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Discover the Horrors of the Future In Classics Illustrated's Time Machine
Brian Cronin
2021-07-06T03:06:13
Welcome to 31 Days of Horror Comics, where I will spotlight some of the best horror comics around, as chosen by a bunch of my favorite horror comic writers and artists around!
Today's creator is Nicola Cuti, who was one of the most prolific writers for Warren Publishing's horror comic line. He started there in the early 1970s...
and after some time off, when he was at Charlton Comics (where he created E-Man with Joe Staton), Cuti returned to be one of their top writers in the late 1970s/early 1980s, as well...
Cuti was the recipient of Jim Warren's "Best Overall Writer" award a remarkable 11 years apart! He won one in 1970 and then one in 1981.
When I asked Nick about it, his first suggestion was "Jenifer," which was featured in the first installment of 31 Days of Horror, but since he noted it was already chosen, he explained...
The adaptation of the H.G. Wells' novel came out in 1956 in Classics Illustrated, adapted by Cameron (who later went on to become a prolific writer outside of comics) and Lorenz Graham. It has a gorgeous George Wilson painted cover...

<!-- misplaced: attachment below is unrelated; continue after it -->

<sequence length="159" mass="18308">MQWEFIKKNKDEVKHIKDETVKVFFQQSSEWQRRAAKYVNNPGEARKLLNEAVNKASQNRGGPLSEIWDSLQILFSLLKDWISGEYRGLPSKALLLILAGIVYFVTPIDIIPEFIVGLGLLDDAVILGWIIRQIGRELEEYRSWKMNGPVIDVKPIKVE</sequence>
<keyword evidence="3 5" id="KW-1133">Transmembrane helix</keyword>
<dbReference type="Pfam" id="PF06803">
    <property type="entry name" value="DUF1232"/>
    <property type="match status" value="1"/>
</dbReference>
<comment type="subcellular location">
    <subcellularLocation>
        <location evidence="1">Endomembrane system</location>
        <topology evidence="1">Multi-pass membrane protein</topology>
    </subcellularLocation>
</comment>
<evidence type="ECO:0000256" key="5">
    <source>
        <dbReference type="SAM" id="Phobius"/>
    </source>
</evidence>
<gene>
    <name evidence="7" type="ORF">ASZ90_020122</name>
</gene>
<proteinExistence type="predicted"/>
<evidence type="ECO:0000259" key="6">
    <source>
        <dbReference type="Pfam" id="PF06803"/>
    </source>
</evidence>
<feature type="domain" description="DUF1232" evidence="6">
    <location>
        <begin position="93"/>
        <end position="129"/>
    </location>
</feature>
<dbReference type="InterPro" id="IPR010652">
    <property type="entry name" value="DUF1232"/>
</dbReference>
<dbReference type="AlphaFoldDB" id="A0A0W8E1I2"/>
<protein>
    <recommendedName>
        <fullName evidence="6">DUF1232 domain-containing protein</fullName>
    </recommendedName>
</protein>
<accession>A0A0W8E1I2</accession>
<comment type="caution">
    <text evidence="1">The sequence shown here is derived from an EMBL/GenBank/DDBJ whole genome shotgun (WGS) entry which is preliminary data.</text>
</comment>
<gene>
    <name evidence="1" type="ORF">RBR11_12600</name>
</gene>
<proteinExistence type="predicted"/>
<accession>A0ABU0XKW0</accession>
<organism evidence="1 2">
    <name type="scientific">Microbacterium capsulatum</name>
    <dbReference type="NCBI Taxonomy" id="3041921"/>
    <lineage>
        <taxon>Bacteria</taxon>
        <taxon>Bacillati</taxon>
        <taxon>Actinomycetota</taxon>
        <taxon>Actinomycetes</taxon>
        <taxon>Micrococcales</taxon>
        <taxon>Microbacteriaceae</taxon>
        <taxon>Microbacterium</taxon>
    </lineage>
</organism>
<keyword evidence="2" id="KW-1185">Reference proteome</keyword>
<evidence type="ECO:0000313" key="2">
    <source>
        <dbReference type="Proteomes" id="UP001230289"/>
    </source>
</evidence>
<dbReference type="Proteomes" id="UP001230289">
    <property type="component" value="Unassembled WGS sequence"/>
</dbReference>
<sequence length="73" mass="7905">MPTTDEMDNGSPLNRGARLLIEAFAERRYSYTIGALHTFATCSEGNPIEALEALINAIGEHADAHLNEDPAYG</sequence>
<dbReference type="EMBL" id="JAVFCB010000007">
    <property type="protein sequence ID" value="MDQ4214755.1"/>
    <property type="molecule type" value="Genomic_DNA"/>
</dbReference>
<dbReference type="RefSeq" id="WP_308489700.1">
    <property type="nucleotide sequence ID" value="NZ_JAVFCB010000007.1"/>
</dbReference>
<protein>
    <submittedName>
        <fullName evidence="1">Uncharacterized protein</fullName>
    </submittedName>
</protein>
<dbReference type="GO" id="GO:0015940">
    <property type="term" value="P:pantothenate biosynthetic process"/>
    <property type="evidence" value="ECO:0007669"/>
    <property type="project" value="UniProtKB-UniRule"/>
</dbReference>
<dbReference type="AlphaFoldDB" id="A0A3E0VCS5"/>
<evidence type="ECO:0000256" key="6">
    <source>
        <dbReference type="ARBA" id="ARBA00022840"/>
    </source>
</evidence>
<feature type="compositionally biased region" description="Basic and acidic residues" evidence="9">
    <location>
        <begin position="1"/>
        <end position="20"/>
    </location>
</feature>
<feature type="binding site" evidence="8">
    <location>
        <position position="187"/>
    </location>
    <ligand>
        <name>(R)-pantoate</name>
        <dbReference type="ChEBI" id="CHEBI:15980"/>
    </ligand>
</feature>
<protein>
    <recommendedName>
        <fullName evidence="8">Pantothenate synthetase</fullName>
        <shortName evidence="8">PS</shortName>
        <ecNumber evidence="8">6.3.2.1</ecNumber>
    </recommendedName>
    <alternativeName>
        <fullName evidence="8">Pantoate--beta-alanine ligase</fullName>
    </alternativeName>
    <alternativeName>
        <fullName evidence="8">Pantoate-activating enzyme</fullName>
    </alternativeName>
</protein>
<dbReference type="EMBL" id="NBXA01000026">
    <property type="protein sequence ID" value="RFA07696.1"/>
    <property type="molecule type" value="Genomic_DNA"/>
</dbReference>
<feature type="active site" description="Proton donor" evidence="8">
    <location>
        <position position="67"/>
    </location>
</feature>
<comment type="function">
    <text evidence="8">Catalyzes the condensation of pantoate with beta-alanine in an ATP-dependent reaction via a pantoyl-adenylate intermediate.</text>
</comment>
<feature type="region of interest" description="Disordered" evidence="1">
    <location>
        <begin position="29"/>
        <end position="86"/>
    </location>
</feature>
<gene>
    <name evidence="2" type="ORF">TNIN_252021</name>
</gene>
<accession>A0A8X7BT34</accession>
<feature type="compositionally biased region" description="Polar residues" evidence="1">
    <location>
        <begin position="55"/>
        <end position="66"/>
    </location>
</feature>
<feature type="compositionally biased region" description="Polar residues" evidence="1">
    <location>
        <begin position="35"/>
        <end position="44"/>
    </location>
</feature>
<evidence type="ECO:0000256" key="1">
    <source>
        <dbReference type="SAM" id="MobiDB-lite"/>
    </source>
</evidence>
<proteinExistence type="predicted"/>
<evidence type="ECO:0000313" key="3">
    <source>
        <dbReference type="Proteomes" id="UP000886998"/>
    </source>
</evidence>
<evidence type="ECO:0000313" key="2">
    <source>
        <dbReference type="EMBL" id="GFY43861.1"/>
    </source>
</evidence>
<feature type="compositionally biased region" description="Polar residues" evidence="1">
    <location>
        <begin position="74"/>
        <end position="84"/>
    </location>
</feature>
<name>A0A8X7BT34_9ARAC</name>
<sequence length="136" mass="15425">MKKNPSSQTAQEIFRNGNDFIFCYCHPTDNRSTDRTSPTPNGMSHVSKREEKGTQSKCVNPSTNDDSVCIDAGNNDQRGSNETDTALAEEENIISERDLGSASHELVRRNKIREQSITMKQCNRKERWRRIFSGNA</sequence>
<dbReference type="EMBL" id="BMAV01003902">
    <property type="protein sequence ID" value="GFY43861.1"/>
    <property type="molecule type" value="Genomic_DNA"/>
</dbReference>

Here, we see the time traveler and his fantastic machine travel deep into the future...
He ends up 800,000 years in the future, where the Earth is seemingly ruled by a weak but peaceful people known as the Eloi...
After his time machine is stolen and locked away, the time traveler realizes that the actual work behind this seemingly perfect society is done by a mysterious race of creatures known as the Morlocks, who live in the darkness...
Nick is correct in noting that Cameron's depiction of the time traveler investigating the Morlocks is played strictly as horror and really well done horror at that...
He plans a way to defeat the Morlocks and regain his time machine and wow, check out how spooky this panel is, as the Morlocks await him...
Of course, the adaptation sort of glosses over the whole unfairness of the whole society in favor of a straightforward "he must defeat the morlocks to return home" narrative, but still, it's really effective storytelling.
As Nick notes, he did a series of illustrations of the Time Machine in the vein of Bernie Wrightson's iconic Frankenstein illustrations. They're gorgeous. Here's one...
And you can find the others here.
Thanks for the suggestion, Nick!
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